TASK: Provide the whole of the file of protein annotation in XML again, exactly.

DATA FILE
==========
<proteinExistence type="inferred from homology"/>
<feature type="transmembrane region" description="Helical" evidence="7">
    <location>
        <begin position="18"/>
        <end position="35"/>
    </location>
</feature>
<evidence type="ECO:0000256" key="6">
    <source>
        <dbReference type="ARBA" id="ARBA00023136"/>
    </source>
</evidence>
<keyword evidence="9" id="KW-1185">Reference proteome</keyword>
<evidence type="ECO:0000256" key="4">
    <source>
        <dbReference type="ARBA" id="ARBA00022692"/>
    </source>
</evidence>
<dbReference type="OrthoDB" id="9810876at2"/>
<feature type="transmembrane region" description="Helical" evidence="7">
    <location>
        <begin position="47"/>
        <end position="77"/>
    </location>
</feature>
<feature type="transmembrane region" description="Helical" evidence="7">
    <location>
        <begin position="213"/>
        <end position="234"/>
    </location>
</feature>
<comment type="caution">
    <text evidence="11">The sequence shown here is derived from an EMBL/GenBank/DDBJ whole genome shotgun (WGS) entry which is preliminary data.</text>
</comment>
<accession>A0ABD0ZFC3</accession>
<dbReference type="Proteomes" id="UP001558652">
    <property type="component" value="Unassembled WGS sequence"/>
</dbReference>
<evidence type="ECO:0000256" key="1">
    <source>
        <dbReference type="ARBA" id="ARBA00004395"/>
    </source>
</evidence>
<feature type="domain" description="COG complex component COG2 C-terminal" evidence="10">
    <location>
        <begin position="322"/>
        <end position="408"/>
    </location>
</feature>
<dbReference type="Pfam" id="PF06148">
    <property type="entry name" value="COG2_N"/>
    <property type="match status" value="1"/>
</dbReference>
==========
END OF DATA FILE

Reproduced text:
<proteinExistence type="inferred from homology"/>
<feature type="transmembrane region" description="Helical" evidence="7">
    <location>
        <begin position="18"/>
        <end position="35"/>
    </location>
</feature>
<evidence type="ECO:0000256" key="6">
    <source>
        <dbReference type="ARBA" id="ARBA00023136"/>
    </source>
</evidence>
<keyword evidence="9" id="KW-1185">Reference proteome</keyword>
<evidence type="ECO:0000256" key="4">
    <source>
        <dbReference type="ARBA" id="ARBA00022692"/>
    </source>
</evidence>
<dbReference type="OrthoDB" id="9810876at2"/>
<feature type="transmembrane region" description="Helical" evidence="7">
    <location>
        <begin position="47"/>
        <end position="77"/>
    </location>
</feature>
<feature type="transmembrane region" description="Helical" evidence="7">
    <location>
        <begin position="213"/>
        <end position="234"/>
    </location>
</feature>
<comment type="caution">
    <text evidence="11">The sequence shown here is derived from an EMBL/GenBank/DDBJ whole genome shotgun (WGS) entry which is preliminary data.</text>
</comment>
<accession>A0ABD0ZFC3</accession>
<dbReference type="Proteomes" id="UP001558652">
    <property type="component" value="Unassembled WGS sequence"/>
</dbReference>
<evidence type="ECO:0000256" key="1">
    <source>
        <dbReference type="ARBA" id="ARBA00004395"/>
    </source>
</evidence>
<feature type="domain" description="COG complex component COG2 C-terminal" evidence="10">
    <location>
        <begin position="322"/>
        <end position="408"/>
    </location>
</feature>
<dbReference type="Pfam" id="PF06148">
    <property type="entry name" value="COG2_N"/>
    <property type="match status" value="1"/>
</dbReference>